Climatic stress, food availability and human activity as determinants of endemism patterns in the Mediterranean region: the case of dung beetles (Coleoptera, Scarabaeoidea) in the Iberian Peninsula
A study to assess the influence of abiotic (climatic conditions) and biotic factors (food resources, habitat preference and human activity) on endemism patterns of dung beetles in the Mediterranean region was conducted in the Iberian Peninsula and the Balearic Islands. The Thermicity Index (It), the Mediterraneity Index (Im3) and the Aridity Index (Ia) were used to assess the influence of abiotic factors. Relative rabbit density (DR), the proportion of landscape used historically for grazing by sheep and goats and the nature of the food resource were used to assess the influence of biotic factors. Relative endemism (EN) of dung beetle assemblages was positively and significantly related with all of the factors considered. However, the Aridity and Mediterraneity Indices are the best predictors of EN. The predicted endemism (EN = 0.017 Ia + 0.004 Im3 + 0.422) was highly positively and significantly related with the observed endemism. Dung beetle assemblages with the highest relative endemism were observed in the south-eastern part of the Iberian Peninsula. This distribution corresponded to the highest Aridity and Mediterraneity. In contrast, dung beetle assemblages with lower endemism were located in more humid and temperate areas. Assemblages of dung beetles with the highest endemism comprise many species adapted to aridity and the exploitation of dry dung pellets. Conservation of traditional grazing activity by pellet-dropping sheep and goats might benefit the maintenance of dung beetle biodiversity in Mediterranean ecosystems.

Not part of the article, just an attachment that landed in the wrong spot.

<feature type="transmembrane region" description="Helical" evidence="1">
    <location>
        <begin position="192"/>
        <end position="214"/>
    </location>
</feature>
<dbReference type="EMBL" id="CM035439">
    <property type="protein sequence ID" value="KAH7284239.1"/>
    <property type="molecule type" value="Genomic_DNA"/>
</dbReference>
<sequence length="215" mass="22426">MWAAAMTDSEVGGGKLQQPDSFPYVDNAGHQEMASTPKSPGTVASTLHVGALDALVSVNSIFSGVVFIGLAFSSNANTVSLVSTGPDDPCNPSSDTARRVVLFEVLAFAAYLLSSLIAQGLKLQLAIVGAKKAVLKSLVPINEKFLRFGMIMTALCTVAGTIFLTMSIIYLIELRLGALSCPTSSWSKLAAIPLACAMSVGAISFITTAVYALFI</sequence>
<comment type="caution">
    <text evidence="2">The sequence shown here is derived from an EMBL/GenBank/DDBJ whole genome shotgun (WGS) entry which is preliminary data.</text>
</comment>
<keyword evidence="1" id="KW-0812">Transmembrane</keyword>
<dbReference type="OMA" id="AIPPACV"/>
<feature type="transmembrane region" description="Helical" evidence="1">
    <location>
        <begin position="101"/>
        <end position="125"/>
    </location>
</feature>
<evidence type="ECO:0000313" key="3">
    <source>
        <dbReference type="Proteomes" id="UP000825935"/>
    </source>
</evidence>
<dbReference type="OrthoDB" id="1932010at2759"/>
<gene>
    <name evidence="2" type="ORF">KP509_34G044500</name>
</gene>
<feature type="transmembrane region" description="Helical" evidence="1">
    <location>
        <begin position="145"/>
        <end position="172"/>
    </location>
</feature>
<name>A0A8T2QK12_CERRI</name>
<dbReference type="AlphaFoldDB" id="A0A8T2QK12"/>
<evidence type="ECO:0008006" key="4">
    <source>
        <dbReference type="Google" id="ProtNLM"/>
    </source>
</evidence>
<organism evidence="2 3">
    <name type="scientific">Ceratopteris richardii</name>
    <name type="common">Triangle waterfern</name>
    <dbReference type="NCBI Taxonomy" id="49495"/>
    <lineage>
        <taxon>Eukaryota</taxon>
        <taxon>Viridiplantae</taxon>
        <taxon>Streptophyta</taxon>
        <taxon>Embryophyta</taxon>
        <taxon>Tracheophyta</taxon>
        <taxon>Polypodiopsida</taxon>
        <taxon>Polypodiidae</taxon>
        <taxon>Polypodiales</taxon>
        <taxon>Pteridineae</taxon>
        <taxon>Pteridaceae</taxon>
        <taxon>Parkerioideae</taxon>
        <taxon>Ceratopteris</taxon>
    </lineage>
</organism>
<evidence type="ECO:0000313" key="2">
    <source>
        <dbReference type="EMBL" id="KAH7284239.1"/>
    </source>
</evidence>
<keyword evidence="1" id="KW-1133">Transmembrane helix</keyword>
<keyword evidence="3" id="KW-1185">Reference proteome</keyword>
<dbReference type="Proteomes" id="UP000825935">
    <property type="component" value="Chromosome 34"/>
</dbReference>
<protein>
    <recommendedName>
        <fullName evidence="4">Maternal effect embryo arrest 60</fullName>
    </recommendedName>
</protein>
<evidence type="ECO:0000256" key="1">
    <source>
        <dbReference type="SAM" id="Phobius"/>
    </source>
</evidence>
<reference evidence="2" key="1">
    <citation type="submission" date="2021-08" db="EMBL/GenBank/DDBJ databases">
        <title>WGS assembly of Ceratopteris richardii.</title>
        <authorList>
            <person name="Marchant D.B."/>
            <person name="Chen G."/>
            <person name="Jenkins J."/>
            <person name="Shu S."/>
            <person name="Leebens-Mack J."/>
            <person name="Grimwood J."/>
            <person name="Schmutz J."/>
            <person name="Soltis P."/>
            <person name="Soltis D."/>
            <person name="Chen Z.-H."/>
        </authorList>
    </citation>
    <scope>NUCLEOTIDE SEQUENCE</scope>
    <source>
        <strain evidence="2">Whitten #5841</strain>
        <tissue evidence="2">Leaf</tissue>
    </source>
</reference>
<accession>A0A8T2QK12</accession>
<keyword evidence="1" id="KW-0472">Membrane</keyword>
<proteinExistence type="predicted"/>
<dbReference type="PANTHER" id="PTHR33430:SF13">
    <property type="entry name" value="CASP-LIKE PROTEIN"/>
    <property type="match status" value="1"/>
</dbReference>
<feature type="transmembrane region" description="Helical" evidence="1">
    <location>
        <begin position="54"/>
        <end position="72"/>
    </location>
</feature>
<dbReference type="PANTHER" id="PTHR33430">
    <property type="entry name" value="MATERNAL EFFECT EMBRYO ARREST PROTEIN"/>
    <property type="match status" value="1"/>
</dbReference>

Document Type: Research Article
Affiliations: Centro Iberoamericano de la Biodiversidad (CIBIO), Universidad de Alicante, San Vicente del Raspeig, E-03080, Alicante, Spain
Publication date: September 1, 2002